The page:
The Supreme Court is facing the issue of whether a state university denies constitutional rights to a "gay liberation" organization by refusing it a campus meeting room.

In the past, the court has generally shied away from confronting head-on cases involving homosexuals. For example, on the opening day of its current term, the court let stand two lower-court decisions against two high school teachers who admitted being homosexuals but neither admitted being homosexuals but neither admitted nor were accused of improper conduct toward students.

In the pending case, however, the justice face a tougher choice: whether to let stand or review a decision favorable to the homosexuals rights cause.

In one of the teacher cases, the justices on Oct. 3 refused without comment to review a Washington state Supreme Court ruling that the Tacoma school board could fire 13-year faculty member James M. Gaylord for "immorality" after he admitted he was homosexual.

In the second case, the justices refused, also without comment, to review a New Jersey Supreme Court decision that the Paramus school board could order John Gish, former president of the state Gay Activists Alliance, to be examined by a psychiarist.

The pending case raises a different kind of question: can a state university constitutionally withhold formal recognition of a student organization, composed largely of homosexuals, that has the basic purpose of providing a forum for discussions about homosexuality?

The Eighth U.S. Circuit Court of Appeals ruled that the University of Missouri, by denying he Gay Lib Organization a place to meet on the Columbia campus, violated the groups' First Amendment, rights of freedom of the speech and assembly.

The university petitioned the Supreme Court to review the ruling. It takes four of the nine justices to grant review. If the Court decides to hear the case, the resulting decision would have nationwide application.

If the Court declines to hear the case, however, the appeals court ruling will be effective, at least in publicly financed universities, in the the seven states comprising the Eighth Circult: Arkansas, North Dakota and South Dakota.

When the justices will decide if they will grant review is unknown.

The case arises in part from a Missouri law - similar to statutes in numerous other state - that makes it a felony for anyone to commit sodomy, the "detestable and abominable crime against nature."

The GLO first sought formal recognition in 1971 in order to provide an on-campus "dialogue" between homosexuals and heterosexuals. It later cited a need for understanding of homosexuals, "candor and compassion," and for healing the "scars of past repression."

Two student groups and a student/faculty committee, each with a say about recognition , recommended that the GlO be recognized, which, underuniversity policy, would not constitute approval of the organization's aims and activities.

But Dean of Student Affaris Edwin Hutchins vetoed the recommendation out of "aconcern for the impact of recognition on the general relationship of the university to the public at large."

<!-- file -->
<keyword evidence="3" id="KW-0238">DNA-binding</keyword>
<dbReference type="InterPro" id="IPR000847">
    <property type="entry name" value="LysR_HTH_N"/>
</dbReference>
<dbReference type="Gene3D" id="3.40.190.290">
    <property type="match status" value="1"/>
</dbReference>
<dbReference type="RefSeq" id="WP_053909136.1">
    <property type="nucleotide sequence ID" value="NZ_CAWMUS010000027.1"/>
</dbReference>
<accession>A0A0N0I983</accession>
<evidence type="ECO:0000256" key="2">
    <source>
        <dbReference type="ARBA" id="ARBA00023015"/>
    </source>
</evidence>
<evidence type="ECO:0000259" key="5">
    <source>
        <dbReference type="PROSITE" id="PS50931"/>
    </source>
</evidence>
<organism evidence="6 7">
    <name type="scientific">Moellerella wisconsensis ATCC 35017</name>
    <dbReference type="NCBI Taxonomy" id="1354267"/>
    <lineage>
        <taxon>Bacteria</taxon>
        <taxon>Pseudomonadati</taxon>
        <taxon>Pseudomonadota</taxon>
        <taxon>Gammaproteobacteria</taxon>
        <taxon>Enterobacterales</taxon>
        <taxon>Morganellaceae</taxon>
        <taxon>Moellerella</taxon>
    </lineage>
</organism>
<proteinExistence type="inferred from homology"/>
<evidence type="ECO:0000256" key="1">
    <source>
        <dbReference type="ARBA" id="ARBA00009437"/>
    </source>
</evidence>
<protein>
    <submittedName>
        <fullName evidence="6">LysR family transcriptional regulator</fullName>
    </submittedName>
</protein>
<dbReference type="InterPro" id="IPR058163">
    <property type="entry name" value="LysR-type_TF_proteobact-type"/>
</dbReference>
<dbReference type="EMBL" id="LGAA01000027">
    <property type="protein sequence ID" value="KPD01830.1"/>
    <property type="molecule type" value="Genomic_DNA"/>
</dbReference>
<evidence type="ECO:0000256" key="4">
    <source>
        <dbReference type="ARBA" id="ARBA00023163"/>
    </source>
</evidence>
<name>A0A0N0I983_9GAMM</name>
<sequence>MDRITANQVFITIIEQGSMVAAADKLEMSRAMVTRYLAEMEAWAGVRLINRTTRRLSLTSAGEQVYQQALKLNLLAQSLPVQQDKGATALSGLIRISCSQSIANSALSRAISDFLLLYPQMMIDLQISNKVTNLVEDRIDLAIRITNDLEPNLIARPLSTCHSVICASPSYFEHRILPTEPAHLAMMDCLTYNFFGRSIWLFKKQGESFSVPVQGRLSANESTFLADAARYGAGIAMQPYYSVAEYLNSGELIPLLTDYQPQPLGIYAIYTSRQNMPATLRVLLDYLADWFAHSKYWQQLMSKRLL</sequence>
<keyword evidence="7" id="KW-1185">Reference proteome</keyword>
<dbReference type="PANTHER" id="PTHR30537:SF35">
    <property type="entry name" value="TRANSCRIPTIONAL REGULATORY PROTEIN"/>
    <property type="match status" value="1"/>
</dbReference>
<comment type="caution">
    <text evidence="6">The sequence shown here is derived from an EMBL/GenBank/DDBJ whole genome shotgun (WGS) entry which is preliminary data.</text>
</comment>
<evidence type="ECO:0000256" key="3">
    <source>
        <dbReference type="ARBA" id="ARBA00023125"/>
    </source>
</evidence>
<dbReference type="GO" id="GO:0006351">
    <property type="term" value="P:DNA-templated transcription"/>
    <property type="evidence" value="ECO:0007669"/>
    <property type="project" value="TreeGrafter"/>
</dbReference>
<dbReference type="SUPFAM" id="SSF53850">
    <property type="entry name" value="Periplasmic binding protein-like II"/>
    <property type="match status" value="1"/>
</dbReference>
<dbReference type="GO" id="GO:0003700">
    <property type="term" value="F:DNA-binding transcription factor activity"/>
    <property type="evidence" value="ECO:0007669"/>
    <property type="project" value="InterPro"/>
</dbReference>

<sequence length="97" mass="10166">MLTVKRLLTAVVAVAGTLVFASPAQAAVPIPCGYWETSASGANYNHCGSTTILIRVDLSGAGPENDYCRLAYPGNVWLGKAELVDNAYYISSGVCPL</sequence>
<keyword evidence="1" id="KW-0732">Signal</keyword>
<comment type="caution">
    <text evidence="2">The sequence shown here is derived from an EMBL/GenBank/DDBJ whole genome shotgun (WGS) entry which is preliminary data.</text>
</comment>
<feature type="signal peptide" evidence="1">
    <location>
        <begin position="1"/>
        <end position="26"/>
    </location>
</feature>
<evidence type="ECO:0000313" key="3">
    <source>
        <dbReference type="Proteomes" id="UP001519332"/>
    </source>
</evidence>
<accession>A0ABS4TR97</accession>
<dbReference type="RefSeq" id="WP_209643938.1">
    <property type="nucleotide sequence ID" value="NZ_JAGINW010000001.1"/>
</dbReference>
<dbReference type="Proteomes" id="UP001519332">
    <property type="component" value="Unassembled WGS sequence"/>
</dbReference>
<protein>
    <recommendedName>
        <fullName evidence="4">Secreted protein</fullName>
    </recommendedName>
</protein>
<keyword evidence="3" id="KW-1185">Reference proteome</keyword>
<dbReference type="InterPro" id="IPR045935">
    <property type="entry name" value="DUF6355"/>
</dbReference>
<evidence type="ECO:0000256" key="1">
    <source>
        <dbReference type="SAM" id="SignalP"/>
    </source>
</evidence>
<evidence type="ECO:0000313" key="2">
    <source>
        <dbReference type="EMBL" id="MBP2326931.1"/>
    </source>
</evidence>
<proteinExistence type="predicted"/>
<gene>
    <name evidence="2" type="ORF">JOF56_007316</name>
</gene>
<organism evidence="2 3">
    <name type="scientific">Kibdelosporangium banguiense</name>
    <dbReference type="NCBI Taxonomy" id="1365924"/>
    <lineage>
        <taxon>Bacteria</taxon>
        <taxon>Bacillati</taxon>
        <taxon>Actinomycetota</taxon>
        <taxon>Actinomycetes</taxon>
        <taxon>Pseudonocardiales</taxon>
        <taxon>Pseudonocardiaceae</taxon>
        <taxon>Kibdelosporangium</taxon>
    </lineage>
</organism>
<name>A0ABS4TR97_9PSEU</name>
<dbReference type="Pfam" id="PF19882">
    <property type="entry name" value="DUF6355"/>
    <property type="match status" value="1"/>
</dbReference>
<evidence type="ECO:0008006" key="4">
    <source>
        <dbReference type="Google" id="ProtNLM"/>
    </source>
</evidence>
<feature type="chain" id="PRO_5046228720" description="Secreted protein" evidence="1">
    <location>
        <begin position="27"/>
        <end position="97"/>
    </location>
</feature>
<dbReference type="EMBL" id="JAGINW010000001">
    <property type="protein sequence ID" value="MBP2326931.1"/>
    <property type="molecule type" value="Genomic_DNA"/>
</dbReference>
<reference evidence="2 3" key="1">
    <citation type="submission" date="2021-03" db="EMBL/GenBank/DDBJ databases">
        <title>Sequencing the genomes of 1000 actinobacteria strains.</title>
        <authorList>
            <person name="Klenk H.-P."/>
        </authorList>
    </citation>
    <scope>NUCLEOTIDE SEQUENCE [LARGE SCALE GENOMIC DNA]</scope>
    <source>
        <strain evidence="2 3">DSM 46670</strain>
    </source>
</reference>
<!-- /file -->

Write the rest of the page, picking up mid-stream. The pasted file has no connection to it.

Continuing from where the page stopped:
President C. Brice Ratchford backed Hutchins. The Board of Curators, however appointed Jefferson City lawyer Cullen Coil to take testimony from experts and laymen.

A psychiatrist, Dr. Harold Voth. testified that formal recognitionwould tend to "perpetuate" or "expand" homosexual behavior. He inferred this from an assumption "that wherever you have a convocation of homosexuals, you are going to have increased homosexual activites, which of course, includes sodomy."

In contrast, Dr. Robert Kolodny, testified that allowing the GLO to meet on campus would have no "discernibile effect upon the sexual behavior of the student population." He said he assumed this from "actual knowledge of what, in fact, has occured on several campuses where homosexual groups have been allowed to acquire office space, hold social functions and sponsor university activities."

After two days of hearings, Coil concluded that the board should rule against the GLO, partly because recognition would "tend to expand homosexual behavior, which will cause increased violations"of the antisodomy law.

Moreover, Coil said, recognition would "tend to cause iatent or potential homosexuals who become members (of the GLO) to become overt homosexuals."

The curators, in a resolution adopted in November, 1973, agreed with Coil. Theysaid, "Homosexuality is a compulsive type of behavior . . . an illness (that) should and can be treated as such," With that, the GLO and four of its members field a civil rights complants in U.S. District Court.

The court acknowledged that "the university, acting here as an instrumentality of the state, has no right to restrict speech or association 'simply because it finds the views to be abhor-rent."

Even so, the court ruled against the that recognition "would likely result in imminent violation of Missouri sodomy laws.

Overturning the decision in June, a divided Court of Appeals said that "the restriction of FirstAmendment rights in the present context may be justified only by a far greater showing of a likehood if imminent lawless action than presented here.

The record shows that "none of the purposes of gay liberation . . . evidence advocacy" of violating state law or of university regulations, the majority said.

Noting that "not all" of the GLO's members are homosexuals, the court found it "difficultto singularly ascribe evil connotations" to the GLO simply because it is a homosexual group. Consoring the group smacks of penalizing persons "for their status rather than their conduct, which is constitutinally impermissible," the majority said.

The dissenter said that university officials "have a responsibility . . . to protect latent or potential homosexuals from becoming overt homosexual students."